Writing a Book is Much Like a Tree

We had some reprieve from the bitter cold for a few days, and even saw some above zero temperatures. Although it was nice, I personally don’t think it should be this warm and raining in January. Especially when we all know winter is far from over. All it does is turn the roads and streets into a skating rink.

The cold weather delayed my aborist from taking down some dangerous trees in my yard, but he’s going to be here this afternoon to see what can be done. Hopefully he can get through the snow so he can do his job. And the Weather Network is forecasting more cold weather by the weekend, so he wants to get this done.

I do love my trees, but sometimes we just need to know when it’s time to cut them and start over. Which brings me to scenes and chapters in the books we write.

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It has taken me pure willpower to cut scenes from my fiction, and entire chapters from some of my nonfiction. I sometimes even struggle with cutting words from sentences, but I do know that it’s necessary on all counts.

Our stories, articles, and nonfiction books are much like a tree. There has to be a good root system (plot/subject), storyline/strong body (trunk), and supporting characters/facts (branches). Without the three main components, we can easily end up with gibberish. And no one wants to read gibberish.

That’s why it’s so important to not get too attached to your rough draft. The roots may be strong, but the trunk may have a crack. Or the branches are going to break in the slightest breeze.

Write more than you think you’ll need. If your finished novel is going to be in the 50,000 word range, don’t be afraid to write 55,000 words. Chances are a lot of words will be cut during the first edit; and more in the second.

It’s easy to get caught up in using everything we write, but sometimes it’s not all relevant to the topic at hand. That said, put the cut scenes/paragraphs in a file for possible future use. Spinoffs for short stories, or the base for another series. And with nonfiction, short ebooks on a side topic you cut from your main book could be written.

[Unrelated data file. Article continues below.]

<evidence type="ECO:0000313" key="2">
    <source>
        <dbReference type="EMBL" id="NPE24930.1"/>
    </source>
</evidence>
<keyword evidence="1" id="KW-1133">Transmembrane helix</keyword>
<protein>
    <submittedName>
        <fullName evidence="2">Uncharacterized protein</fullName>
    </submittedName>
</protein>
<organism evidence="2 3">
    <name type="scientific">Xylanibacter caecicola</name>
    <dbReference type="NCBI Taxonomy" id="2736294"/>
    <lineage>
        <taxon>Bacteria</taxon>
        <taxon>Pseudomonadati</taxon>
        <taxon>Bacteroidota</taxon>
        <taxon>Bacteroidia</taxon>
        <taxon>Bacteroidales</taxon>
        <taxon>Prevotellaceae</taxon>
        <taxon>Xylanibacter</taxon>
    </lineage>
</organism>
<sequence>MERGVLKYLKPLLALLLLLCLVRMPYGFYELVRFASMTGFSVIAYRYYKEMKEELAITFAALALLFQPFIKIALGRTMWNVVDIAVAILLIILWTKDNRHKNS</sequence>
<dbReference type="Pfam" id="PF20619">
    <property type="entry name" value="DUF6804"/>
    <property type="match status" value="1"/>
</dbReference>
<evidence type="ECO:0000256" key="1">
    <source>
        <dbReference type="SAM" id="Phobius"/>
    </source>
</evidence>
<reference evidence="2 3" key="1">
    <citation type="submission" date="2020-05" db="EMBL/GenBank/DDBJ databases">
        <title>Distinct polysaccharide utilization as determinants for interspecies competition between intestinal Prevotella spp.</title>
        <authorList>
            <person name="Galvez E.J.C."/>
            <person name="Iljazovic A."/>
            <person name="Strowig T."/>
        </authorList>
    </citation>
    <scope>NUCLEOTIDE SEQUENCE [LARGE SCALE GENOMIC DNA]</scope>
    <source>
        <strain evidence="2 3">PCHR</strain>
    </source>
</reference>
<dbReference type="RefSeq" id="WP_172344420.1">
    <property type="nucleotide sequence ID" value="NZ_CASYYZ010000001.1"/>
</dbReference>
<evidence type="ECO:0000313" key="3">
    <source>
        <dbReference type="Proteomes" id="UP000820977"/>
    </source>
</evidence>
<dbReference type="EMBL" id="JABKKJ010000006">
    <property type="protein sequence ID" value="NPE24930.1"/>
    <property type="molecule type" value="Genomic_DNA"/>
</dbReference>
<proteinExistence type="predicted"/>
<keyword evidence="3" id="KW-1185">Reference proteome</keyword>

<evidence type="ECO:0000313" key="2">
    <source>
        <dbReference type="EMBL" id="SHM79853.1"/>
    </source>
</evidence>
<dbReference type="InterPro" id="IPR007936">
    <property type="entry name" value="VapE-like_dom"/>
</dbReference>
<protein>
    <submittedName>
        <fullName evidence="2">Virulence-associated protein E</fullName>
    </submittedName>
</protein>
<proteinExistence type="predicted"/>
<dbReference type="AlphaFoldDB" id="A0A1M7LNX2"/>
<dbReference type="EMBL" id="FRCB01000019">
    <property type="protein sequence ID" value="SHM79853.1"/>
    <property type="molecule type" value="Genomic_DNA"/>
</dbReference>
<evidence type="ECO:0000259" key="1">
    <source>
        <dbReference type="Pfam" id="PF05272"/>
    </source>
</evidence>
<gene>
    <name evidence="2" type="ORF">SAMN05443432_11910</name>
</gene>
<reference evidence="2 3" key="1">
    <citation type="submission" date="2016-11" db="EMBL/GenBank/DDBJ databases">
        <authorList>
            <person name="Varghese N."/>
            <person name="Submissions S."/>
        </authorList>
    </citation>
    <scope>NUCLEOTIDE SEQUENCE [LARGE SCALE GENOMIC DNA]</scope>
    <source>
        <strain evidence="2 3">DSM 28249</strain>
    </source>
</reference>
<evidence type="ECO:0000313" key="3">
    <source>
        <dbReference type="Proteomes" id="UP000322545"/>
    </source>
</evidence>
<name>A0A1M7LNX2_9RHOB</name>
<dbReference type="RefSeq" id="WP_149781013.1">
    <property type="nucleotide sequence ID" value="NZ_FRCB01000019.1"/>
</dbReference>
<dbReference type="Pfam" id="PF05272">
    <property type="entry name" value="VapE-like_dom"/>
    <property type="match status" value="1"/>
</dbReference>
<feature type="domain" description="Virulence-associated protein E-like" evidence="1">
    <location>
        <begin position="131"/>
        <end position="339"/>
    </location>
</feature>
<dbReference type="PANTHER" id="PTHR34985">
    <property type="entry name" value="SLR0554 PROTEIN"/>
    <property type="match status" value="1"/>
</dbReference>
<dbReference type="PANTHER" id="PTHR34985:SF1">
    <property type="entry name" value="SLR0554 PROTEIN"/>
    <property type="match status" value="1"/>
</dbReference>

Also, look for repetition during the editing process. Repeating yourself just to increase the word count is not a good thing. Not only does it make the reader roll their eyes, but it will also make them think twice about buying more books from you.

While no one is perfect, and some of the same references are made in different books, do your best to give your readers new and different content in each book you write. Cover one topic in your nonfiction, and if writing fiction, be sure to have some conflict, an interesting solution, and three-dimensional characters.

Your story needs life, just as a tree needs water, sunshine, and air circulation (pruning) to grow strong.

At the end of the day, write a book you want to read. Cut the crap out of it and you’ll be proud to put your name on it.

As I close this post, I have to say my trees will stand for a while longer. Mother Nature made sure she blew enough snow into my yard to make it difficult to get to the trees. And bless my arborist’s heart: he suggested we wait until spring so time and money don’t have to be spent on snow removal, just on tree removal.


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